Two Mayo women recall getting the keys for their new accessible homes in Co. Mayo

An Fraoch Irish Wheelchair Association’s accessible housing development in Bellmullet, Co.Mayo.

“Moving day was actually quite strange,” says Aine McDonnell. “All I had was a radio and the song that kept playing the whole time was Havana by Camila Cabillo. I love that song. That song makes me smile because it makes me realise, hang on, that’s when I got my own space.”

Aine is one of seven residents in An Fraoch, Irish Wheelchair Association’s accessible housing development in Belmullet, Co Mayo. And while the town may be miles away from the tropics of Havana, it boasts an incredible coastline and views that go on for miles.

Irish Wheelchair Association staff member and Aine McDonnell in her accessible home in Bellmullet

Aine’s neighbour Teresa Gaughan has lived in her house for three years. “Moving-in day was very new and exciting,” she says. “The month before I moved in, I was shopping with my Mam saying we have to get this and that. Cutlery, tables, chairs…I was really excited about it. My Mam had to tell me to slow down.”

An Fraoch’s pristine, whitewashed houses sit in Logmore outside Belmullet town. The development consists of seven two-bedroom A3 rated homes. They employ universal design principles with wheelchair accessibility at their core and features including open spacing, adaptable kitchen tops, remote-controlled doors, and custom-fitted wardrobes.   

Aine and Teresa had both lived at home before moving in, so it was a big decision to fly the nest, even though their new nest was tailormade for them.

“I was born with Spina Bidifa,” says Teresa. “Up until about six years ago, I was only using a wheelchair occasionally. Then I fell off a chair and hurt my back. It could happen to anyone. I was badly bruised on the inside.” After the fall, Teresa felt attached to the certainty of having her parents around.

Teresa Gaughan in her accessible home in Bellmullet

“The opportunity for the house came up and I’ll admit I was undecided. In my head I was thinking yes I will, no I won’t. Eventually, I sat down with my Mam and she made me see that not everything is going to stay the same. They’re getting on, the rest of the family are doing their own thing and when it comes to the stage when Mam and Dad aren’t there anymore, who can I fall back on? Our conversation made me see that.”

Aine had similar reservations, but family circumstances cemented the need to have her own house. “My Dad had health issues and I didn’t think it was fair on Mum to have to look after the two of us. I wanted to move out anyway, but this gave me the push I needed to get a place of my own and to try and get there on my own.”

It was the calm after the storm of moving in that was the hardest for both women. Both admit to being initially homesick, torn between that longing for what was home, the familiar sounds and presence of their parents, and the desire to create a new life and new memories.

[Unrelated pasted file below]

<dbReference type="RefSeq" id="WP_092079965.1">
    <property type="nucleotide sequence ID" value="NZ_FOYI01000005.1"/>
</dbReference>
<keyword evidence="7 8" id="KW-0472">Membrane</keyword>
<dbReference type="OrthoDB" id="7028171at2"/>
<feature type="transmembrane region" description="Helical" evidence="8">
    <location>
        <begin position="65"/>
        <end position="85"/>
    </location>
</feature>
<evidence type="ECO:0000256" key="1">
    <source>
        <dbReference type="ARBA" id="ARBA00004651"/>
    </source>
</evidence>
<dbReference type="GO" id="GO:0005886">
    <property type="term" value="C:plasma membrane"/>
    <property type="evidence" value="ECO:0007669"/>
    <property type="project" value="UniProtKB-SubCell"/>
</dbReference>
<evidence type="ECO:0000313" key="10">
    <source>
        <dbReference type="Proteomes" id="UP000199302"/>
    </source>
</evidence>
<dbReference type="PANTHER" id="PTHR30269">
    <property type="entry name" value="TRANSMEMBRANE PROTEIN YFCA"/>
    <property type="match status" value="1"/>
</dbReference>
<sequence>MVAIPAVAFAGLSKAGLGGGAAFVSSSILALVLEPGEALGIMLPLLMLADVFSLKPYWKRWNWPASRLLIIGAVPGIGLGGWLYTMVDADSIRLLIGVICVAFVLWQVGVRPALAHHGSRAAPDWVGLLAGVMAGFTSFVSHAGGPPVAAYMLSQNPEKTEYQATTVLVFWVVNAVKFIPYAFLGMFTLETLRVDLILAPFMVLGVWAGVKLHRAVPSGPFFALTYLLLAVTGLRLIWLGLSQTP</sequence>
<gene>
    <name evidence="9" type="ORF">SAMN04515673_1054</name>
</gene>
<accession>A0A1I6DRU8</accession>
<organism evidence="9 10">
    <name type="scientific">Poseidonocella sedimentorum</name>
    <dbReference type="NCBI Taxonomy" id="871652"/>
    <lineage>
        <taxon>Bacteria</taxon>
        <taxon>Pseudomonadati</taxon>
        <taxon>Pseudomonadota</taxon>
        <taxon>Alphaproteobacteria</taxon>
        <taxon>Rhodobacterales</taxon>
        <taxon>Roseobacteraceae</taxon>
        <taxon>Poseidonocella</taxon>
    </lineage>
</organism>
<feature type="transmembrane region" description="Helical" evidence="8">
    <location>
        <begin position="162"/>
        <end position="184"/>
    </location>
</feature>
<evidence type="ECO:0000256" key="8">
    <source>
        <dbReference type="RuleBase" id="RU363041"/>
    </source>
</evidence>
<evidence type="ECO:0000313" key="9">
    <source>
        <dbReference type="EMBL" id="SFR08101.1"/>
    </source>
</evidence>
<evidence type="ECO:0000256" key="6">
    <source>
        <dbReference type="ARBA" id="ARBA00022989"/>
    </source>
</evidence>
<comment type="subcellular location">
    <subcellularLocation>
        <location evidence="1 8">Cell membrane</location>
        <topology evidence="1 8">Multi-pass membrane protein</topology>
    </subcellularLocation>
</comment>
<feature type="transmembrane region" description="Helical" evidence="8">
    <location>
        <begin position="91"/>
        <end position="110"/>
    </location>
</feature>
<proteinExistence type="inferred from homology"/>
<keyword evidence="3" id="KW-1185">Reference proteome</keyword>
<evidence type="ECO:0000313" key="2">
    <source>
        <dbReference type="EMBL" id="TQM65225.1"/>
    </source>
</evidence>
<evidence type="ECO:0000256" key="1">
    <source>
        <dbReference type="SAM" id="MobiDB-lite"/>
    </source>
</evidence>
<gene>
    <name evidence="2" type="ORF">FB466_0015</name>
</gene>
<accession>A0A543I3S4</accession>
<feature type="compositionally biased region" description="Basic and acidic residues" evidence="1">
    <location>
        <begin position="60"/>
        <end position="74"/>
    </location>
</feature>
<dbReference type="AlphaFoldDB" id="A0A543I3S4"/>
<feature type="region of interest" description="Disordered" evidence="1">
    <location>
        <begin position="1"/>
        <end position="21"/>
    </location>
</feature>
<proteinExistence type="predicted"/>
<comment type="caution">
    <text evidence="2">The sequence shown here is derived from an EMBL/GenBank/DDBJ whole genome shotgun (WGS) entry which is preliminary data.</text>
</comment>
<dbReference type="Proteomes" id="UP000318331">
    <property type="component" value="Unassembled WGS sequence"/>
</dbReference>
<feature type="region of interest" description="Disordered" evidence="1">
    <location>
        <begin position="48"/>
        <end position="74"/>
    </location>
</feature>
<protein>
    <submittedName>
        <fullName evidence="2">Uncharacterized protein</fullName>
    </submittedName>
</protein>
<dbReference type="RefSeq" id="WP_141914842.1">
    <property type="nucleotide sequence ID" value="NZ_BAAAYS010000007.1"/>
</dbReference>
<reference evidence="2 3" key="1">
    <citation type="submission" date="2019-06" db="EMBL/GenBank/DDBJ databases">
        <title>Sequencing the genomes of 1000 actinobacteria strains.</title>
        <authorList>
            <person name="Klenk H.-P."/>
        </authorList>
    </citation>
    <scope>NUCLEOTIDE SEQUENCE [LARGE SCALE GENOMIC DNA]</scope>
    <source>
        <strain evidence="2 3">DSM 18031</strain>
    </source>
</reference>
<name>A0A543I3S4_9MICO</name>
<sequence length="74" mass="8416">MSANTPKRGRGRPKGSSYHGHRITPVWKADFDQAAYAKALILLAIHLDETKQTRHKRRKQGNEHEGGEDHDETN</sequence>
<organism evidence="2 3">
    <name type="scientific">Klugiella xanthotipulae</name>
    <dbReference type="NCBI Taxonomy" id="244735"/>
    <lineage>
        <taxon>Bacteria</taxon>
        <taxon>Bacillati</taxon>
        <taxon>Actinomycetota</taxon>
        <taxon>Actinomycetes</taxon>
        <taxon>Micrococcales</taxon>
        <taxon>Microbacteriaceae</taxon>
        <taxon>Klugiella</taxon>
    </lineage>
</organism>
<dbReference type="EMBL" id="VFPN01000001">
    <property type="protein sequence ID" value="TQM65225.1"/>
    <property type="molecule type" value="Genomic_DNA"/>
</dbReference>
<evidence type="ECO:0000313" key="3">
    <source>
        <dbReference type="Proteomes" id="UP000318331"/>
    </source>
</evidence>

Returning to An Fraoch after the first Christmas back at her parents’ hit Teresa hard. “I was thinking, this won’t work. I missed home. The most ever. I wanted to be with Mam and Dad, but I wanted my own place. I sat here and thought, right it makes your mind up time. Give the keys back and say thanks it didn’t work or make it work.

“I remembered what my mother said about them not living forever. I said, ok Teresa, think of that and make it work, as you won’t get this chance again if you throw it away now.”

This decision was a milestone and Teresa hasn’t looked back since. “My home gives me freedom. I can have friends over, a glass of wine. Even if it’s just sitting and watching the tele, I’m not disturbing anyone.”

Teresa Gaughan in her accessible home in Bellmullet

Aine’s solution was to adopt a four-legged friend called Mack. He helped her recover from major surgery soon after she moved in. “He’s a very protective dog. He knows when I’m anxious and he stays near me. He sits right beside me when I’m watching tele, lying down. If he thinks I’m struggling, he’ll help me transfer into bed and he won’t go to bed until I go to bed.”

Aine’s creative stamp is all over her house. “I love music. I’ve been into music since I was six or seven years old. I love books, oh I love books,” she says, pointing out her James Herriot and Shakespeare collections.

“We’ve a great set-up here, a great centre and houses. Everybody looks out for everybody else. If one of us is struggling, we can go to Rosaleen from Irish Wheelchair Association. It’s been a great comfort to me over the years, as I’ve been ill, my parents have been ill. To have the support of the centre is huge.”

Teresa admits to loving the learning curve that moving out brought. “It’s helped me. The bills are your responsibility. Food, rent, whatever. It’s up to you to budget and to allocate your wages or social support, so you have enough at the end of the week.”

For Aine the keys to her own home means independence. “I love my parents, but it’s the sense of freedom to do what you want to do, when you want to do it. It’s kind of liberating.”

If you are interested in finding out about how to apply for social housing, find out how through our new campaign, Think Ahead, Think Housing.